1. Is it a woody or
A TREE or SHRUB is a plant that contains woody
materials in its stems. The stem can live through the winter, and continue
growing in the following year. They can be full-size
vines, or small plants only a few inches tall,
referred to as
2. Is it a
TREE or a
SHRUB is usually defined loosely as a small
tree, usually with more than one main stem or trunk. It includes woody
plants down to the smallest possible, even only a few inches tall - these
are known as "
Woody vines are also usually considered to be
SHRUBS. The size criteria refers to the normal
mature size of the plant. Thus, a young sugar maple is not a
TREE is what we commonly think of as a tree - tall, and
usually with a single trunk.
3. Is it a
CONIFER or a DECIDUOUS
CONIFERS are trees & shrubs with needles: pine,
spruce, fir, cedar, juniper, and tamarack. They retain their needles
year-round (except for Tamarack).
DECIDUOUS trees & shrubs are all others. The leaves
of DECIDUOUS trees & shrubs die every autumn and are usually shed (some species
retain some or all of their dead leaves until the following spring).
Deciduous: Is it
WHORLED refer to the
arrangement of leaves and twigs.
OPPOSITE-leaved tree/shrub, the leaves and stems
are arranged along the stem in pairs.
ALTERNATE-leaved tree/shrub, the leaves and stems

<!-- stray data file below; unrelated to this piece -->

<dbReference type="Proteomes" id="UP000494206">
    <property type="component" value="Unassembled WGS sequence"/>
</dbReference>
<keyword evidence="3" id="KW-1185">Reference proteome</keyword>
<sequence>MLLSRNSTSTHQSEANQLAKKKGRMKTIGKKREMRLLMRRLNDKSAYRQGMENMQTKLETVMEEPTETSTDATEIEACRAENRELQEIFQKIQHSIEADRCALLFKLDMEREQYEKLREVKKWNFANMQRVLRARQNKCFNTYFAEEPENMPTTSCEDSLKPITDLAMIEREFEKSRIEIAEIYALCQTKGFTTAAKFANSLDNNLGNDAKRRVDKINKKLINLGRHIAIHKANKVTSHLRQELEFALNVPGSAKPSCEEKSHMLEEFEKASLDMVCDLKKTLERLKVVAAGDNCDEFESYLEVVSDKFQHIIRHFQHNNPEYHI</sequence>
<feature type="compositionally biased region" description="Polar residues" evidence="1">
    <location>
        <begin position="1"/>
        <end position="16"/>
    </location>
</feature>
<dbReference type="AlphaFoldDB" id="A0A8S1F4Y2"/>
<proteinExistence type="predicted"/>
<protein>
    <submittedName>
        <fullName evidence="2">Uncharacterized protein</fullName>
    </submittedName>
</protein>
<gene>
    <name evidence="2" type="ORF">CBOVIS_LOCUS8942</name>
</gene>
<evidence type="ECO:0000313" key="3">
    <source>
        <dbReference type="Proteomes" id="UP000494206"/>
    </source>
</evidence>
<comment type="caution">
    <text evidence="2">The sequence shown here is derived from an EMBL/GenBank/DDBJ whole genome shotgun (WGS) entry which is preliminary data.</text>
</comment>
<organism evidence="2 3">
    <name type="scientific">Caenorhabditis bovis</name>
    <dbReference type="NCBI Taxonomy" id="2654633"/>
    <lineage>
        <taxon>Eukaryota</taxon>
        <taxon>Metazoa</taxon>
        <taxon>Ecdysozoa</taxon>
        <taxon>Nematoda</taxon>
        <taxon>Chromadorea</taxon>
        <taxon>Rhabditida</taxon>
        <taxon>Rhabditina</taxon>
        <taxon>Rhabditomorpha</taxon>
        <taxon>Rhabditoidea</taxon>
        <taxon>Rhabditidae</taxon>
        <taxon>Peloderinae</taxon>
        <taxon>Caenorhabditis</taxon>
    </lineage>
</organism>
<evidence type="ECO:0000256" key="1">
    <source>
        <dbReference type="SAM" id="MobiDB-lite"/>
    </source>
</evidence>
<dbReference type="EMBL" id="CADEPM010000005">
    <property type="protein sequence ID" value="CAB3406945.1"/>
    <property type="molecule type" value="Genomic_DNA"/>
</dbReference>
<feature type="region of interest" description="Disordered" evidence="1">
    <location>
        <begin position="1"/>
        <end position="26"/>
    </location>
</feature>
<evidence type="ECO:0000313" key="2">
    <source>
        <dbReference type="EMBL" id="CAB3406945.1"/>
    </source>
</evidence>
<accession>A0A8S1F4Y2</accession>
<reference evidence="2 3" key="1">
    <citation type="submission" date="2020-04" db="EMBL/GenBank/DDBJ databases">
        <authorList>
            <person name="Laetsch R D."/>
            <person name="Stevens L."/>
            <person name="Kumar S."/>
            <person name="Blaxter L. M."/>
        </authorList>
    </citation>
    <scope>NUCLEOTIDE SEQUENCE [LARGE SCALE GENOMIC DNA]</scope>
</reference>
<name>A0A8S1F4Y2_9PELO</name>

are arranged along the stems in an alternating fashion.
In a plant with
WHORLED leaves, the leaves are arranged the
same as for opposite-leaved plants, except there are usually more than two
leaves in a group. In other words, where there would be a pair of leaves,
there are instead three or even more. Note that plants that have whorled
leaves often have quite a few opposite pairs as well. For this reason
species with whorled leaves are included with opposite-leaved species.
Note: Opposite-leaved trees/shrubs can
appear to be alternate at times, but you will always find an
opposite pair of leaves or twigs somewhere on the plant.
However, alternate-leaved trees/shrubs will never have any
true opposite pairs of leaves or twigs.
TREES: The only
OPPOSITE-leaved trees in Ontario are Maples, Ashes,
Most trees are
SHRUBS: There are many opposite and alternate-leaved shrubs in
DECIDUOUS: Does it have
COMPOUND leaves are those that are made up of
smaller leaflets, usually 5 or more, sometimes as many as 13-15 or more.
SIMPLE leaves are the usual single leaf.
Pine, Spruce, Fir, Hemlock, Larch/Tamarack, Cedar, Juniper
COMPOUND-leaved: Ash, Horsechestnut, and one species of Maple
SIMPLE-leaved: Maple (except one species)
COMPOUND-leaved: Walnut, Hickory, Kentucky Coffeetree
SIMPLE-leaved: all the rest